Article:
April 7, 2016

"When your child comes home from school with tales of mean girls, aggressive boys and insensitive teachers, you feel for her, and often you let it show, but maybe you shouldn’t."

"Our kids feed off our emotions and get more distressed when we’re distressed. When my daughter communicates her worries to me, only to have me start worrying too, it definitely makes things worse. She needs me to be strong, but instead I inadvertently send the message that anxiety is the ‘right’ reaction to her problems."

From a WaPo article titled "6 ways good parents contribute to their child’s anxiety."

So after years of cranking up our sensitivity to bullying, it's time to deescalate. How about self-esteem? We overdoing that too? Yes. That's another of the problems found in the "good parents" — which seems to mean the parents who've responded to the mainstream media advice of the last X years:
When you constantly tell people your son is on track for a top college, or your daughter is going to be an Olympic gymnast, you feel like you’re building them up, but eventually the positive affirmation turns to pressure. Compliment your kids when they excel, but don’t make their excellence a reason to expect even more from them. Overly high expectations can create performance anxiety where there used to be joy and personal fulfillment.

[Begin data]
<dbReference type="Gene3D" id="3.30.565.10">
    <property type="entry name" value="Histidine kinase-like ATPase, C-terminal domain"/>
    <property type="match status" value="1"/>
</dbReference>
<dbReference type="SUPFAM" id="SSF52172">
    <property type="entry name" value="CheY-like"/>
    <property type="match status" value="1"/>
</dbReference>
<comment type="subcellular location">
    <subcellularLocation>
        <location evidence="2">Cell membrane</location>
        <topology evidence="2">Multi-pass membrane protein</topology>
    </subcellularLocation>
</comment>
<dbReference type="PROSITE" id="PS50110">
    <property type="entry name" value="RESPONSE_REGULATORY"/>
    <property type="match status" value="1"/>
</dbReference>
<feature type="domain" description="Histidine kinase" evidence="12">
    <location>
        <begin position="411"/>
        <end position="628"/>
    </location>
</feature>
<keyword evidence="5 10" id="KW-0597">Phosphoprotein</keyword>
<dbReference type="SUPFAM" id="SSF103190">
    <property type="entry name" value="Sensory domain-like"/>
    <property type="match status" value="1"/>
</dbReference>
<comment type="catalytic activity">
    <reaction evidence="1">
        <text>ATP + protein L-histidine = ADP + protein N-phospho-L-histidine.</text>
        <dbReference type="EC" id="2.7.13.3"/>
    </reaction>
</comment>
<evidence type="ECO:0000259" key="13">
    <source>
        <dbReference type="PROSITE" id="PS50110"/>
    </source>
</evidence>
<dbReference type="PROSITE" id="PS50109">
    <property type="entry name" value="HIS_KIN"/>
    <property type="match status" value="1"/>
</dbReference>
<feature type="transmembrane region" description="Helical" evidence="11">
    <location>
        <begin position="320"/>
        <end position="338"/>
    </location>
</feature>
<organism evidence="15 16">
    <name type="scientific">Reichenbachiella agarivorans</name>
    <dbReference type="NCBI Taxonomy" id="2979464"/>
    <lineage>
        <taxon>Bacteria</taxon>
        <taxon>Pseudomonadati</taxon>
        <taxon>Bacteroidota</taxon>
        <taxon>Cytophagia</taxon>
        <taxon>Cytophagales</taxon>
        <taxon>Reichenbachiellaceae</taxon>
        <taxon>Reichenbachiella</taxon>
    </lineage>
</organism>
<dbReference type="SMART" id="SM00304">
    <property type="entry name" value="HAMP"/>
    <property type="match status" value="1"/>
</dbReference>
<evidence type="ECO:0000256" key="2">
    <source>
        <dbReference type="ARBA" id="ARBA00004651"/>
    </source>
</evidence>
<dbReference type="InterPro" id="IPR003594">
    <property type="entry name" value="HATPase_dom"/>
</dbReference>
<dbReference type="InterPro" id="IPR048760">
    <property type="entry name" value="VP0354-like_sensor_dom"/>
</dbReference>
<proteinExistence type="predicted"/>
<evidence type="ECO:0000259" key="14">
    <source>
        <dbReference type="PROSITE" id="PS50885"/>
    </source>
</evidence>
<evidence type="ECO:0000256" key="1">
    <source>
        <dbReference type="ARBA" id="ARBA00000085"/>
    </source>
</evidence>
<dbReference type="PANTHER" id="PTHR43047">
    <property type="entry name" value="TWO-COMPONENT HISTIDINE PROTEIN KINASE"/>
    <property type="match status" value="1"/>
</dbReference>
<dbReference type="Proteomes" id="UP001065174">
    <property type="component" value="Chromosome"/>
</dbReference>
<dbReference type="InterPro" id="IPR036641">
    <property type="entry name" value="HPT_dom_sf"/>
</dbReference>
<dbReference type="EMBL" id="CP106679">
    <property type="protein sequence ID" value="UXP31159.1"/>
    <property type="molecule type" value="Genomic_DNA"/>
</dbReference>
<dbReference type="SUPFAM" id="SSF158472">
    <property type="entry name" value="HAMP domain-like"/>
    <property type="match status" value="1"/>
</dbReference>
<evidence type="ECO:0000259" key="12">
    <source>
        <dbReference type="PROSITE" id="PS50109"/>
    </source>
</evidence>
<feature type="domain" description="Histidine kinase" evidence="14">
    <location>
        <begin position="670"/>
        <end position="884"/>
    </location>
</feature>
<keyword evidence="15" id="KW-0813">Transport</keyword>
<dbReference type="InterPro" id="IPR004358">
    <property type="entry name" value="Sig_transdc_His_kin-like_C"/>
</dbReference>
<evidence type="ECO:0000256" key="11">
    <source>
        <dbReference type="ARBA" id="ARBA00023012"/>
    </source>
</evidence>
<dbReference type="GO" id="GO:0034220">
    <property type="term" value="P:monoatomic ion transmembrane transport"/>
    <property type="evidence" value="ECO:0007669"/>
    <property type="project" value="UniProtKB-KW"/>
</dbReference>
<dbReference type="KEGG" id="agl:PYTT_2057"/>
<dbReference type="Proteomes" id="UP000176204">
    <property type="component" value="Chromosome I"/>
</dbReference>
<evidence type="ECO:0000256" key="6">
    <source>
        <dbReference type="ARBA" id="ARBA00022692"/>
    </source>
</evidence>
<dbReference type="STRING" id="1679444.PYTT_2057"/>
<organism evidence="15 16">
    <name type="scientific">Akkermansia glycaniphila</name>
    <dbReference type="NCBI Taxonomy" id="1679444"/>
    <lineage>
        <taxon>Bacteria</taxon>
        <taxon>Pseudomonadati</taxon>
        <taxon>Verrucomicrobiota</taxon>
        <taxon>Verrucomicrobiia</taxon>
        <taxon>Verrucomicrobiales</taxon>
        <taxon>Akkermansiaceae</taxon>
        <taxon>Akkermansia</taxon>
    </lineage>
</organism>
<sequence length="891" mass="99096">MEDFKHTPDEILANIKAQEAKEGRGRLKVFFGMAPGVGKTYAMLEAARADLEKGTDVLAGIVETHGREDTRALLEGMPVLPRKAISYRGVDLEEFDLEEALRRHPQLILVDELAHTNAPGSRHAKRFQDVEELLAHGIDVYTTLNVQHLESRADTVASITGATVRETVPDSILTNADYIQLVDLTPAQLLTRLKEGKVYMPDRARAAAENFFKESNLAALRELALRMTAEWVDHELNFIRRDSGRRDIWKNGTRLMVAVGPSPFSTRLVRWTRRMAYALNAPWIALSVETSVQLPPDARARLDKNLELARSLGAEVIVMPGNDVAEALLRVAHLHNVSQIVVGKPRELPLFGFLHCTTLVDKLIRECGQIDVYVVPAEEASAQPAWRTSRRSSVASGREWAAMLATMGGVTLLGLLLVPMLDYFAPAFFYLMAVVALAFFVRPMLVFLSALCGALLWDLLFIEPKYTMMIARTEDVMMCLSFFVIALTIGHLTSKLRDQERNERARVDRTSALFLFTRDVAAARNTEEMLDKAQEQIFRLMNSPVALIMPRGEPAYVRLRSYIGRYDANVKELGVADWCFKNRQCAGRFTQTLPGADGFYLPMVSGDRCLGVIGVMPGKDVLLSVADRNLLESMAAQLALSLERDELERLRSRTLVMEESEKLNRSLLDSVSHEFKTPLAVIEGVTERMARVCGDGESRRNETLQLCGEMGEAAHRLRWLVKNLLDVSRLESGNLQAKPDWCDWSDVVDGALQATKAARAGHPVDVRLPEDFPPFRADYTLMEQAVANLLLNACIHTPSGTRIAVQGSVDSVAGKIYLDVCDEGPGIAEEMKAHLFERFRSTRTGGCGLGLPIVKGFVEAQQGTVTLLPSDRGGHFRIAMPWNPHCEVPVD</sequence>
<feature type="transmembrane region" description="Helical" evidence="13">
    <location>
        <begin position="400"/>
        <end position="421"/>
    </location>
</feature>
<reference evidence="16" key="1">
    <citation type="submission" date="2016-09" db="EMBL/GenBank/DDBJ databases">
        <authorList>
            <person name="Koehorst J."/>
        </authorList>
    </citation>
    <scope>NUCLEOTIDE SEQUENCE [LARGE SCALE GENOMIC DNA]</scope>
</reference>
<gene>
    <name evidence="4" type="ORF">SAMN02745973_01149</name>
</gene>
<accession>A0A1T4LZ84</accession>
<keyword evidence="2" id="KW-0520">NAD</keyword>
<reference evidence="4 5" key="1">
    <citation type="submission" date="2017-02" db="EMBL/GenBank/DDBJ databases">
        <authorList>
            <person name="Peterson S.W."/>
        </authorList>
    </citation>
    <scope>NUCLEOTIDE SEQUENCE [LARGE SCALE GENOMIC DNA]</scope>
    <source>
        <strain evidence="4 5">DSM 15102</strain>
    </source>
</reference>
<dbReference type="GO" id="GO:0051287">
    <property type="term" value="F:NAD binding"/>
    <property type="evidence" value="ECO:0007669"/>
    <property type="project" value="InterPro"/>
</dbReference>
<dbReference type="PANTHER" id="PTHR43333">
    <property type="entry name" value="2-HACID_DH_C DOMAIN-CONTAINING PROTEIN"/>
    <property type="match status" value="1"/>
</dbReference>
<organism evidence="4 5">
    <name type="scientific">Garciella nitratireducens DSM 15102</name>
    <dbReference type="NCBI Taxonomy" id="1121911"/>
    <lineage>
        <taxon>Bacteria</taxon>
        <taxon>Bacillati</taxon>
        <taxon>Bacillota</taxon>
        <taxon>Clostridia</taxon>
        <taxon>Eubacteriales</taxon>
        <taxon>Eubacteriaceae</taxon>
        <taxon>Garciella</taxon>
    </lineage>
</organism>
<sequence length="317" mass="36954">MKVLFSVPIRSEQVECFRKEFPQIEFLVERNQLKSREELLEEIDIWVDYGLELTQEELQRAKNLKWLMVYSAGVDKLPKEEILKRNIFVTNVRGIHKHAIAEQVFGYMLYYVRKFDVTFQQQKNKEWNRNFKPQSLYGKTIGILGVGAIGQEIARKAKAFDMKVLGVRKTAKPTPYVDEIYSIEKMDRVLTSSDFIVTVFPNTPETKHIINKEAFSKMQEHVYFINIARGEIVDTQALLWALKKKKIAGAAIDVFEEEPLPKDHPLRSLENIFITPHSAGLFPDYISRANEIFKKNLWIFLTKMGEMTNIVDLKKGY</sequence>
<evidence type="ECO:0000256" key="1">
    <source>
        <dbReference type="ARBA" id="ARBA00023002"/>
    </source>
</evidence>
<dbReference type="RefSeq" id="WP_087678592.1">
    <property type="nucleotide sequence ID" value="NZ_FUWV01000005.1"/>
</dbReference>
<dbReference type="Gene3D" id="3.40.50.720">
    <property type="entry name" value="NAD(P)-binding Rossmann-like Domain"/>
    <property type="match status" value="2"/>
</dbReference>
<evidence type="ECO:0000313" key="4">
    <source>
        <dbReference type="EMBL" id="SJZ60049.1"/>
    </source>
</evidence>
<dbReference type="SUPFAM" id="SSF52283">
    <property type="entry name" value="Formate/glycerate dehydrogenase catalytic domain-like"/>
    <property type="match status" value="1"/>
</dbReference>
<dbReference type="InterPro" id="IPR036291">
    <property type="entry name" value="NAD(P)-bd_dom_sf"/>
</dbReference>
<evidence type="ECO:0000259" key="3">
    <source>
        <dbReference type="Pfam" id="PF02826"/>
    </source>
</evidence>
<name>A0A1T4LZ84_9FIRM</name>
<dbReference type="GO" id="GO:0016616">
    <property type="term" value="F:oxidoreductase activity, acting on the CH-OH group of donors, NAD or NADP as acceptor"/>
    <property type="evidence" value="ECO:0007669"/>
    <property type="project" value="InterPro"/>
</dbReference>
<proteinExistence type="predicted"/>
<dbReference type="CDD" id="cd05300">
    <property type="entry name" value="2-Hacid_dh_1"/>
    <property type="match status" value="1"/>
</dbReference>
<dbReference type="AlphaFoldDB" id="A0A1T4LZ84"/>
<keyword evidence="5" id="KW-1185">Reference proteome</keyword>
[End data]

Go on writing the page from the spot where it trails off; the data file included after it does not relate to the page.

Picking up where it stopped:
The hard part is picking the exact right time to stop listening to advice. Or go back to Dr. Spock's page 1 meta-advice: "TRUST YOURSELF. You know more than you think you do.... Don't take too seriously all that the neighbors say. Don't be overawed by what the experts say. Don't be afraid to trust your own common sense. Bringing up your child won't be a complicated job if you take it easy and trust your own instincts...."

44 comments:

Mary Beth said...

"TRUST YOURSELF"

This is how we get anti-vaxxers.

Eleanor said...